Interpreting Contracts - meaning of ‘commercially reasonable’
This is the third instalment of our Interpreting Contracts series, following on from our blog post “Interpreting contracts – can you vary a non-variation clause?”
Where one party is given a contractual discretion as to how a right is exercised, the contract often provides that such discretion must be exercised in a ‘commercially reasonable’ manner. This note summarises the leading case on the meaning of ‘commercial reasonableness’.
In Barclays Bank PLC v Unicredit Bank AG & ANR  EWCA Civ 302, the Court of Appeal considered whether Barclays had been “commercially reasonable” when withholding its consent to early termination of guarantees and whether Barclays was entitled to take primary account of its commercial interests when determining whether to consent to the termination.
Unicredit entered into three guarantees with Barclays whereby Unicredit transferred some of the credit risk on one of its loan portfolios to Barclays, in return for which Barclays received quarterly payments and a fixed quarterly fee. The lifetime of two of the guarantees was 11 years and the other 19 years, but provisions included which entitling Unicredit to bring them to an end after a period of about 5 years. Barclays could therefore expect to earn five years’ worth of premium and fees under the guarantees.
Each guarantee contained an early termination clause which entitled Unicredit to terminate the guarantees in the event of certain regulatory changes. The termination right, however, was subject to Barclays’ consent which required Barclays to consider whether to give such consent in a ‘commercially reasonable manner’.
Unicredit sought early termination under this provision and Barclays refused to give its consent unless it was paid the five years' fees it had expected. Unicredit refused and alleged that Barclays had acted in a commercially unreasonable manner by refusing consent.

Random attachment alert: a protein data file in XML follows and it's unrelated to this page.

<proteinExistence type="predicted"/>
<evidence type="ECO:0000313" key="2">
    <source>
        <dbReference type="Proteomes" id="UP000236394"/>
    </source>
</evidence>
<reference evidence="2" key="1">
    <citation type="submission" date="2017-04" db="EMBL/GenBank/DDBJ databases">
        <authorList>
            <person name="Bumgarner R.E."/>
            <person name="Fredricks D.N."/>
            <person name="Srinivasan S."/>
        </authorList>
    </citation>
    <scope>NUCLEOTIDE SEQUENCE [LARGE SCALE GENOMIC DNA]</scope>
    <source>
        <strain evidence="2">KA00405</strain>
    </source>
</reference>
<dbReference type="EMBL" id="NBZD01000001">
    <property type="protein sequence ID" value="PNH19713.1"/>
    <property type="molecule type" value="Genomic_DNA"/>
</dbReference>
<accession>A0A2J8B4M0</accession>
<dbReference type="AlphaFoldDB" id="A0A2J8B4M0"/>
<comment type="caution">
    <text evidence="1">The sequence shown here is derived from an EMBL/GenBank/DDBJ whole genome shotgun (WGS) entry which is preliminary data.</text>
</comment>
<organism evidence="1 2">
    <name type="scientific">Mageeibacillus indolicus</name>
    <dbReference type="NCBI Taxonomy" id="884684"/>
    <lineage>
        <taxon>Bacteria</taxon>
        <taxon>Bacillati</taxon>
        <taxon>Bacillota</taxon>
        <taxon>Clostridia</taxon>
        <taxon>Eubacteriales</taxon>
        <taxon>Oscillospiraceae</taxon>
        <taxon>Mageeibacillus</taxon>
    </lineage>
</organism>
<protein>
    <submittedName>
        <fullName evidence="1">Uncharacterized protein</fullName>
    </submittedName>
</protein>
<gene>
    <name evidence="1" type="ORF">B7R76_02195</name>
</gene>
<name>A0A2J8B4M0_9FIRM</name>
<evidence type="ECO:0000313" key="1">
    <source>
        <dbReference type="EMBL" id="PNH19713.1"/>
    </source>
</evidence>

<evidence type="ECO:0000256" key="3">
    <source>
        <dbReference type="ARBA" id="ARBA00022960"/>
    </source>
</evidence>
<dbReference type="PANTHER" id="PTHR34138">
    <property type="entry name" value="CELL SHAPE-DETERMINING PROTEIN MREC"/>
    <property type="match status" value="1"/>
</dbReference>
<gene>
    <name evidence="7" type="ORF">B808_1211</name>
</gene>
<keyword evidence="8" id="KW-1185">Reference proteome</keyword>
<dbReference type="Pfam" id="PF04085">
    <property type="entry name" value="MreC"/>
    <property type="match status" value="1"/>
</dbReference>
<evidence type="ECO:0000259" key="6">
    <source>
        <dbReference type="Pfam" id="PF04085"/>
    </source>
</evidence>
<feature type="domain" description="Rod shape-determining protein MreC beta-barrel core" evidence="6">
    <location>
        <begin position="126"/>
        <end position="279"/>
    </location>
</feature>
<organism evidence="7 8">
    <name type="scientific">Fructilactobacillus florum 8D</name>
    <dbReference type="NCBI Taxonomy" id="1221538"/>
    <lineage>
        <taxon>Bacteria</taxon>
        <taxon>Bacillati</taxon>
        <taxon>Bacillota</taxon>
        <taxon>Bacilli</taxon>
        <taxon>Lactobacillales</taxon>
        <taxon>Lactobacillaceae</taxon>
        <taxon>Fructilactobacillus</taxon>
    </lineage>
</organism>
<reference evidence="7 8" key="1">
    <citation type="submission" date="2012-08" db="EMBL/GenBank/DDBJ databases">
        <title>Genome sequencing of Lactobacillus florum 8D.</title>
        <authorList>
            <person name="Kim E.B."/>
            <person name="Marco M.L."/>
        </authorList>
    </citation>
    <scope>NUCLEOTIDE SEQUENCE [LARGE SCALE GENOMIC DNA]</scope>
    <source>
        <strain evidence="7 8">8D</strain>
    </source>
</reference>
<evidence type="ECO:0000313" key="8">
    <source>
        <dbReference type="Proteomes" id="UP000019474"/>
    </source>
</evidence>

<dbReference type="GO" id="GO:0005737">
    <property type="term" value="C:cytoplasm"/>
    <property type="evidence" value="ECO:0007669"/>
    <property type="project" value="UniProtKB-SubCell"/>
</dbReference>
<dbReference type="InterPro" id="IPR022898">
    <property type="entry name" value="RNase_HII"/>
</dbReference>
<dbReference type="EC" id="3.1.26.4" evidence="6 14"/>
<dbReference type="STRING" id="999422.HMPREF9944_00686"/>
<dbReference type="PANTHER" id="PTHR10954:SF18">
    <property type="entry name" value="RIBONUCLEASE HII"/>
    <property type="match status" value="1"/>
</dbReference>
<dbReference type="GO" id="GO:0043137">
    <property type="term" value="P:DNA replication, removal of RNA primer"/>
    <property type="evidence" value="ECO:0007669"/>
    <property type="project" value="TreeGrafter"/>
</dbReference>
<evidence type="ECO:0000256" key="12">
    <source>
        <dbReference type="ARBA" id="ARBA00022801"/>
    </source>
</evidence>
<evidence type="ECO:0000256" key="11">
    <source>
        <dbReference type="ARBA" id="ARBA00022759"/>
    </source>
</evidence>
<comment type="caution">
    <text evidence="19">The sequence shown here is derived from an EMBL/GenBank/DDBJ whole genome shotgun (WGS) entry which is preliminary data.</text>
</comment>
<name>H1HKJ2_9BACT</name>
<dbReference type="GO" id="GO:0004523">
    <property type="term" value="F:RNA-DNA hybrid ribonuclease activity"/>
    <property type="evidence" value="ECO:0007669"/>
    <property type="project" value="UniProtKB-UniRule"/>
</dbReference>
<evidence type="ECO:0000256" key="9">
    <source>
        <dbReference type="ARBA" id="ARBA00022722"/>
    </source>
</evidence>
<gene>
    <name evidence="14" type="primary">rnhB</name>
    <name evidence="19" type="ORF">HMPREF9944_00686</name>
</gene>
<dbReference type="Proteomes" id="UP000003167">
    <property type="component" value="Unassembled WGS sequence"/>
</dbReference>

Longmore LJ, who gave the judgment found that Barclays’ actions had been commercially reasonable and held that:
- the termination clause in question was to be regarded as equivalent to conferring a discretion to which the principles of Wednesbury reasonableness apply, namely that the exercise of the discretion is not "so unreasonable that no reasonable authority could ever have come to it";
- the clause imposes an obligation on the decision-maker to act in a commercially reasonable manner, but that does not mean that the outcome must be commercially reasonable for all the parties. However, if it is not, this would cause one to look critically at how the decision was made; and
- any ‘commercial man’ asked to determine whether his consent be given to a decision would think it commercially reasonable to have primary regard to his own commercial interests. It would be very difficult for the decision maker to assess the interests of the other party or weigh those interests up in comparison with his own.
The Court of Appeal acknowledge that the use of the phrase ‘commercially reasonable’ in this context was intended to be a control exercise, therefore outright refusal of consent or indeed a demand for a return not reasonably anticipated by Barclays may not have been ‘commercially reasonable’. The Court acknowledged that Barclays’ assessment of its loss of profits (being 5 years’ of fees) was a rough and ready assessment as it did not account for any savings it would make as a result if early termination. However, as Unicredit had not made any counteroffer, and the calculation would not have been an easy one to make in any case, Barclays did determine whether or not it should consent to early termination in a commercially reasonable manner.
Whilst the judgement does not set out a general test for ‘commercial reasonableness,’ it does provide helpful judicial guidance on when a party will not be acting in such a manner.
Before including the phrase ‘commercially reasonable’ to elicit a particular behaviour in an agreement, the parties should consider how it will apply and would be advised to spell it out in the agreement. For example, depending on the context in which this term is used, the parties may want to consider setting out what the deciding party must take into account when making its decision in order for it to be commercially reasonable.